Through interactions within the constrained space, the reinforcement learning agent is trained to optimise the manipulation skills according to a defined reward function. After learning, the optimal policy is derived from the well-trained reinforcement learning agent, which is then implemented to guide the robot to conduct tasks that are similar to the experts’ demonstrations.

The effectiveness of the proposed method is verified with a robotic suturing task, demonstrating that the learned policy outperformed the experts’ demonstrations in terms of the smoothness of the joint motion and end-effector trajectories, as well as the overall task completion time.

4) Kalibrot and GlobDesOpt - A collection of open-source packages for robot modelling design

In minimally invasive surgery (MIS), having accurate kinematic robotic models are essential for effective control of surgical robot as there are very few (or even no) sensors can be used to compensate for the modelling errors and surgical environments are rarely structured, due to organs being very soft and deformable, and unpredictable.

In order to reduce patient’s traumas and ensure high dexterity and maneuverability of the robotic system, there has been a large shift towards more and more miniaturised and dexterous robots. However, designing surgical robots is a very hard challenge because:

  • it has to comply with the imposed requirements of achieving high dexterity and flexibility, while keeping dimensions small.
  • surgical robots are generally used in dual-arm configuration, meaning two arms are simultaneously employed and controlled. This situation leads to even higher complexity in properly deigning the robotic system as various considerations about different interactions between the two arms should be made.
  • once the robotic system is theoretically designed, manufacturing inaccuracies or offsets in the assembly lead to discrepancies between the actual robot behaviour and the modelled one.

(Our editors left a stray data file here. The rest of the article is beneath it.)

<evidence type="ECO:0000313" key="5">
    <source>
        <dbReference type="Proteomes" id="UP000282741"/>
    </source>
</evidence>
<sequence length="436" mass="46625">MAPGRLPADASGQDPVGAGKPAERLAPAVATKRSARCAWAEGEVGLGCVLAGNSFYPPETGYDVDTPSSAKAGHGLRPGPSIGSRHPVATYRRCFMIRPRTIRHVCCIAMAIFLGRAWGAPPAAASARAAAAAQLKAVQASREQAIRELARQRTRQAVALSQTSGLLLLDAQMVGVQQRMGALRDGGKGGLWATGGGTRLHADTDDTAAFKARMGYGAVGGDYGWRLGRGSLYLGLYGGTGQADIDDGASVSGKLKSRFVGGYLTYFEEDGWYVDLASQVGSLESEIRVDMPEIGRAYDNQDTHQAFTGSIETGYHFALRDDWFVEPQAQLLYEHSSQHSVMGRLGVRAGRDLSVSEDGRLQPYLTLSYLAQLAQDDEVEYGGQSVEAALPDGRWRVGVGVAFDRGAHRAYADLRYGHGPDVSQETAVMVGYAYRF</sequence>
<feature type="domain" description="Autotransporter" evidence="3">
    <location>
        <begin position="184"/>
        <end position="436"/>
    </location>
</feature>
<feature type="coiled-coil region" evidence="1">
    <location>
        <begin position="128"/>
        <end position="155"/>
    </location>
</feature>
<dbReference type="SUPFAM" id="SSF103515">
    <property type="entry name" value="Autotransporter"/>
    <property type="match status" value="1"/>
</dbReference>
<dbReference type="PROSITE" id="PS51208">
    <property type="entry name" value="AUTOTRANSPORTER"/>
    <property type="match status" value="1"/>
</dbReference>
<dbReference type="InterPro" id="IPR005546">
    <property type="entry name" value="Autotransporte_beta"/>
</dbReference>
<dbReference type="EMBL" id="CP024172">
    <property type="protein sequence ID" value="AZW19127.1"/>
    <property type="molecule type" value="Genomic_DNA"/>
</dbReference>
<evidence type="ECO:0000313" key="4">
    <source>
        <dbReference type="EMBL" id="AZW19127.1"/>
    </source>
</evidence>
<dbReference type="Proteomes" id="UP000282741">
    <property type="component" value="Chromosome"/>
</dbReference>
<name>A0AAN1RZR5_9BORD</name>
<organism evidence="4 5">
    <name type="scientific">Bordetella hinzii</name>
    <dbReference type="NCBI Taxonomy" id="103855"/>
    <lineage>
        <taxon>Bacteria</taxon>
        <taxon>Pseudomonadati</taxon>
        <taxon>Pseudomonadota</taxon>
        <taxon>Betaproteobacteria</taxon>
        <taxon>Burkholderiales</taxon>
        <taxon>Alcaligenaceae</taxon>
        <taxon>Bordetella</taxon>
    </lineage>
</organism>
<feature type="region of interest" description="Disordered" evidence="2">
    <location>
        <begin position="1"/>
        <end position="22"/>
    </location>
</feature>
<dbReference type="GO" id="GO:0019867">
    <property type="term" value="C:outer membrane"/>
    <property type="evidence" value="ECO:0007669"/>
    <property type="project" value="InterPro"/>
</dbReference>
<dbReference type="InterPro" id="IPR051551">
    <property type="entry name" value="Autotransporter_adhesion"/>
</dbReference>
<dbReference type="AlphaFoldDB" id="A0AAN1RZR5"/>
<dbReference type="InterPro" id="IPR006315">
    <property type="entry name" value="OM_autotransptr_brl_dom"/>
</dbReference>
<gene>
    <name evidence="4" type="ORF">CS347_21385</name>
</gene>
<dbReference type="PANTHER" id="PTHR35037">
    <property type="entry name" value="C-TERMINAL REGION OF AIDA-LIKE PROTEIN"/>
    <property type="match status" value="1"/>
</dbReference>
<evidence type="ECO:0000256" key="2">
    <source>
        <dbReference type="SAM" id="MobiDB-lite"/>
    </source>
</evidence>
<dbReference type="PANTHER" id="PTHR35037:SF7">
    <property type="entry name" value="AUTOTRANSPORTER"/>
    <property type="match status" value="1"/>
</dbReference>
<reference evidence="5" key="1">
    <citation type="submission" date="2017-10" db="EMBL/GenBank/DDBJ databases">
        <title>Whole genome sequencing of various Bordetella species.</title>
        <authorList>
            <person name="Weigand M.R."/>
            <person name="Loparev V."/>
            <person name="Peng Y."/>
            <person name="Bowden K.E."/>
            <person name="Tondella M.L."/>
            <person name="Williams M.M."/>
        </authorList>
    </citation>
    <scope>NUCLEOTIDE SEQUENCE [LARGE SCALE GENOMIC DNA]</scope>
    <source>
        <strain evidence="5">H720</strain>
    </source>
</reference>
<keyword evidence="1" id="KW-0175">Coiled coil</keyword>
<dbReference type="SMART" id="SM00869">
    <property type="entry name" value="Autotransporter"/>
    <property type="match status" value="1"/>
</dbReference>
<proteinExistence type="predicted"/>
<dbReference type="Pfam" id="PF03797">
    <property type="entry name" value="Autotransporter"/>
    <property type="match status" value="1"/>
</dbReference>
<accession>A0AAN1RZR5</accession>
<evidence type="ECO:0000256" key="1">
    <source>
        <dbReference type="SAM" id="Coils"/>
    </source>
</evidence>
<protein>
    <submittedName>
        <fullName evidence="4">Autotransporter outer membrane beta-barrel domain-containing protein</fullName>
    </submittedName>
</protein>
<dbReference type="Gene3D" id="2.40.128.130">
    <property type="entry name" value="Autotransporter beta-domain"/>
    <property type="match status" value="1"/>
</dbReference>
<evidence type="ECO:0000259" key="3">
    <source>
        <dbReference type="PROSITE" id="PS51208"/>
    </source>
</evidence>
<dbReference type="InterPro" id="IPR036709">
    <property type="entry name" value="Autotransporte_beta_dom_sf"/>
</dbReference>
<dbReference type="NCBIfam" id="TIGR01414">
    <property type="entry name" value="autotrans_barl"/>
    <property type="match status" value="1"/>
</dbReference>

Although there are exist approaches to improve robot kinematic modelling, there is no open-source tool that allows users to achieve this task easily. Most approaches are specific to either companies or research groups, and finding easy-to-use toolboxes is very hard. Our Theme 2 research team therefore proposed a collection of open-source packages for robot modelling design, with the hope to contribute to the robotics community in MIS.

Kalibrot and GlobDesOpt are both open-source Matlab packages, aiming to facilitate the robotics community in easily designing robotic structures for any required purpose and calibrating their design based on the measurements from the actual robotic system. Matlab has been used since it is a very user-friendly software that provides nice visualisations and analysis of the results.

  • Kalibrot is designed to simplify robot calibration and easily assess the calibration results. Beside computing the optimal parameters, Kalibrot provides a visualisation layer showing the values of the calibrated parameters, what parameters can be identified, and the calibrated robotic structure.
  • GlobDesOpt is a simple-to-use open-source optimisation framework for robot design based on global optimisation methods. The framework allows selecting various design parameters and optimising for both single and dual-arm robots.

Currently, the packages focus on serial-link robotic structures, but they can be easily generalised to more complex structures like continuum robots which are becoming more popular in the surgical robotics filed.

The packages provide the users with large flexibility as different robotic models can be integrated. Moreover, the user is also left with the choice of different solvers to use, so as to more appropriately customise the use to their needs and have a larger choice of optimal solutions.

We believe that providing open-source packages allows users in the robotics community to more easily achieve their goals with respect to robot design and calibration, without the need to spend unnecessary time in developing their own frameworks and toolboxes.


Theme 2 Highlights

Case Studies

Learning and control for medical robotics [Read More]

Research Outcomes

  • To know more about our Research Outcomes (Key Findings, Research Databases and Models, Research Tools and Methods, Collaboration, Software and Technical Products, Intellectual Property and Engagement Activities), please visit UKRI - Micro-Robotics for Surgery (EP/P012779/1) website.